Skip main navigation

New offer! Get 30% off your first 2 months of Unlimited Monthly. Start your subscription for just £29.99 £19.99. New subscribers only. T&Cs apply

Find out more

X Subscripts

Next, I want to talk about a system for keeping track of the individual scores within a variable. I previously told you x was not a number, but a set of numbers. It’s a variable or column in your data. For example, it might be the four ages of four employees at a company, ages 30, 21, 59, and 45. In our statistical formulas, I’m going to tell you to do things to x like add numbers to them, square them, add them up, et cetera. But what happens if we want to refer to a single score? How can I do that? Well, we have a system for keeping track of this. It uses subscripts.
So for instance, if we need to have a way to refer to the third age score, what I’m going to do is I’m going to just put a little three at the bottom of my x. So I’ll have x3 to refer to 59. This allows me to have x be a set of numbers in general. But if I want a specific score or I need to do that in my formula for some reason, I can do that with a subscript. If I want a general way of writing this, I could put a little xi. And that i is just a placeholder for any one of those individual numbers.
So this might be useful if you’re looking at texts, and you see a little xi. It’s really just saying a score in a variable. That’s all that little xi is going to mean. Now, briefly, when we have a data set, we have both rows and columns. So if we’re not clear which variable we want to refer to, we can actually include both. So for instance, maybe I want the third row and the second column in this data set, the second column being age. Because I’ve got my sex, age, and years at company. And then my third row, to go down to that third employee, Ben. Whenever we have both rows and columns, we always note them row first, column second.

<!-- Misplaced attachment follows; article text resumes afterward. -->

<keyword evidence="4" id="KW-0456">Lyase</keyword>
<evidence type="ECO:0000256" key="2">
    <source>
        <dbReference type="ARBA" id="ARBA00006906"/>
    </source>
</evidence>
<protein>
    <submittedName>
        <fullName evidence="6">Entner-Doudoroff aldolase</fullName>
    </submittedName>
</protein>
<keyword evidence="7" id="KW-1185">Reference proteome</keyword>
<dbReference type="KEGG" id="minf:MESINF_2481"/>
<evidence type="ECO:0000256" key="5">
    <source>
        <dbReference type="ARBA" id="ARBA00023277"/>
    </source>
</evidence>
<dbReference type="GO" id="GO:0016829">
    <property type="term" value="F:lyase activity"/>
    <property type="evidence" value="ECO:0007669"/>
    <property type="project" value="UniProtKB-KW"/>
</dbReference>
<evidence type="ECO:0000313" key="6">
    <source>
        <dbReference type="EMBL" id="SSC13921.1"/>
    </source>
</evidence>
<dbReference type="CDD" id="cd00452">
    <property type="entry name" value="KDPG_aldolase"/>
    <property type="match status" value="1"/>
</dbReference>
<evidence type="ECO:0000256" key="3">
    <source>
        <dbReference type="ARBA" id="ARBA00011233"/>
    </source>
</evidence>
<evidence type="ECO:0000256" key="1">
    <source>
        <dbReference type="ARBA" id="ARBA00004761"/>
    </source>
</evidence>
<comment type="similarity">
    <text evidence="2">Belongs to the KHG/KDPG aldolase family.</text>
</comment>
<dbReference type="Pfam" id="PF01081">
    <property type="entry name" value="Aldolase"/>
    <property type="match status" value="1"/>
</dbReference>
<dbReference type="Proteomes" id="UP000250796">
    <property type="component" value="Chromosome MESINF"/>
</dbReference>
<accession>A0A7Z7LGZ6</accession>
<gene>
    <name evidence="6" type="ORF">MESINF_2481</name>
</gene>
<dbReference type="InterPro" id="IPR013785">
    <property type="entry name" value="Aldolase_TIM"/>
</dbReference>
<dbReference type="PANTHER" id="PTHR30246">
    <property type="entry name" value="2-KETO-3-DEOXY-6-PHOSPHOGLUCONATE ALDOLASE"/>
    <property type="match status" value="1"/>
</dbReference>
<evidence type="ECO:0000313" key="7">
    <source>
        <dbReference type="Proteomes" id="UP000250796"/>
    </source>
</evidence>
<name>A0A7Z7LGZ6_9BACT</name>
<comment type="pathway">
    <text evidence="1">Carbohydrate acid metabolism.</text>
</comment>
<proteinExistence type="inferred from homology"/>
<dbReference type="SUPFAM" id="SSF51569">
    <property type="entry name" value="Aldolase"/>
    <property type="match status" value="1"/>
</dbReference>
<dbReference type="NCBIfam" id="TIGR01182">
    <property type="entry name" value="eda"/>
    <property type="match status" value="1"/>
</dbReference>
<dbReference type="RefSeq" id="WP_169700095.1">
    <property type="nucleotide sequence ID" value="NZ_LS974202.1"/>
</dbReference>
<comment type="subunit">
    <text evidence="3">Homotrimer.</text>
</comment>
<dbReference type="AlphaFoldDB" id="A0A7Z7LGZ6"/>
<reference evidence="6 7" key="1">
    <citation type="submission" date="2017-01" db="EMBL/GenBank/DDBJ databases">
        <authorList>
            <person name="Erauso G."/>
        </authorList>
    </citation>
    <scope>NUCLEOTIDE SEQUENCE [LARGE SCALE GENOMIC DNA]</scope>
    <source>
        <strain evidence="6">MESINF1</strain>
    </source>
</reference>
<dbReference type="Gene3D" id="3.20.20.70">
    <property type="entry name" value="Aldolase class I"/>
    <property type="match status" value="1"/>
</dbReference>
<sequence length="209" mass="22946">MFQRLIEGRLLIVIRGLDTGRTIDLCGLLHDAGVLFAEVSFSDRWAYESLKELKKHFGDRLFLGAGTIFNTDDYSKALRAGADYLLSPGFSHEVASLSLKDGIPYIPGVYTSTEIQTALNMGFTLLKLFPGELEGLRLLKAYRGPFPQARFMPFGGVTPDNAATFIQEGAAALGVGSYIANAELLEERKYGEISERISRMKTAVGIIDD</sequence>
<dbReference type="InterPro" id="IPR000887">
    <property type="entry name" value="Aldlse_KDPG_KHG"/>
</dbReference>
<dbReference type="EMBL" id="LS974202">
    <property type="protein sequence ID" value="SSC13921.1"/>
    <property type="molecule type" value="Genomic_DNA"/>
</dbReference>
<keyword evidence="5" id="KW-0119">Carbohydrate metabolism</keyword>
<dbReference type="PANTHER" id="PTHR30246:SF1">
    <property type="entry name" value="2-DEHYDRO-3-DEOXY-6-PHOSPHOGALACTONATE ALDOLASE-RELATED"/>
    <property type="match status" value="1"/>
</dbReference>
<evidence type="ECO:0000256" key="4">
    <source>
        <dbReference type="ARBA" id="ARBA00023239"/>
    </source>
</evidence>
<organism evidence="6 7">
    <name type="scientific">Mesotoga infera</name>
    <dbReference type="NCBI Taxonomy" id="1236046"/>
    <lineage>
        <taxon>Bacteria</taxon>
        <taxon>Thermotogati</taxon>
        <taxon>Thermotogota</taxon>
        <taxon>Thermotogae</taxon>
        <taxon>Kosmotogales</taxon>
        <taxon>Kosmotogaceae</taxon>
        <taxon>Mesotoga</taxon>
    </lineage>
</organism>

That can be a little confusing for people to remember. So just always remember, if we’re ever referring to a position in a spreadsheet like this, you always have rows, comma, columns. Annoyingly, some people leave out the comma, and they would just say x3 2 and they just assume you can figure that out. I would never do that to you. I find that confusing. So here we go– a system for referring to individual scores by subscripts.
This article is from the free online

Essential Mathematics for Data Analysis in Microsoft Excel

Created by
FutureLearn - Learning For Life

Reach your personal and professional goals

Unlock access to hundreds of expert online courses and degrees from top universities and educators to gain accredited qualifications and professional CV-building certificates.

Join over 18 million learners to launch, switch or build upon your career, all at your own pace, across a wide range of topic areas.

Start Learning now